reputation What Is Oral Defamation?The crime is oral defamation if the libelous remarks were not printed. Oral defamation is the malicious act of spreading untrue statements about someone, with the intention to harm.  Like in libel, the victim need not hear the slander. It is sufficient that the slanderous remarks be made publicly, or that there other persons who have heard such remarks.

One very good example is the plain act of gossiping. It may be considered as oral defamation if insulting and offensive facts are made against the victim; however, if there is no such imputation, then there is only a cause of action for a civil case of intriguing against honor.

Oral defamation may be slight, or grave. In the latter case, the remarks should be of a serious and insulting nature. The gravity of the oral defamation can be determined by several factors, such as: expressions used, the personal relations of the accused and the offended party, the circumstances surrounding the case, social standing and the position of the offended party. By taking into consideration, all or some of these circumstances, the court can determine whether the oral defamation is only slight or if it is grave.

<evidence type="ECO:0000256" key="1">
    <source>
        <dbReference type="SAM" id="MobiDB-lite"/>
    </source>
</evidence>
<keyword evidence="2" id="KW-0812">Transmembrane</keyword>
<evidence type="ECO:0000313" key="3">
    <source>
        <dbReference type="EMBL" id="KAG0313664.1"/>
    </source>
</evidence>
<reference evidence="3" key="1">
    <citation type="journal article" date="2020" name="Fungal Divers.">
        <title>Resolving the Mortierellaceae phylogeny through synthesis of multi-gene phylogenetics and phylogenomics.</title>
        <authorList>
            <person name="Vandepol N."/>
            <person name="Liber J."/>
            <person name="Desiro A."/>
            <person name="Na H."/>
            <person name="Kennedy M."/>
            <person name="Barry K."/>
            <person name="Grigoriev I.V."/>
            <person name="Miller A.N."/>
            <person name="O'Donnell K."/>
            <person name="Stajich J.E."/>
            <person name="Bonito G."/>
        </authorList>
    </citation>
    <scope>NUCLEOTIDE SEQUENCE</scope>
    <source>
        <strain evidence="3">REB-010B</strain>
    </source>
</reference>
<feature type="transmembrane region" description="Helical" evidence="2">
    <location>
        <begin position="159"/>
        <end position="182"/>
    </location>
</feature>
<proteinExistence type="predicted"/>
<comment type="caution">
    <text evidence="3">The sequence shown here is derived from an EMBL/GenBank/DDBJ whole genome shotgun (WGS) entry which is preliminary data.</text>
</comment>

Example of Grave oral Defamation

On March 30, 1993, the Supreme Court decided the case of Amelia Lorbis vs. People of the Philippines, GR. No. 104189. In this case, Amelia shouted, within hearing distance of several persons this statement to the victim: “You are a cheat, a dishonest teacher, you are dead hungry, an old person with gray hair, dull, dirty, I will have you salvage(d) by Dodong Amora.” She was convicted of grave oral defamation, but she claimed that she should only be held liable for slight oral defamation.

Taking into consideration special circumstances, the Supreme Court ruled that Amelia is liable for grave oral defamation. The victim was 61 years old and he has been a public school teacher for 32 years. These circumstances have qualified the offense into grave oral defamation, and it cannot be reduced to simple oral defamation by the claim that the slanderous words were said in the heat of anger.

Self-defense in oral defamation may only be invoked if his reply is made in good faith, without malice, is not necessarily defamatory to his assailant and is necessary for his explanation or defense.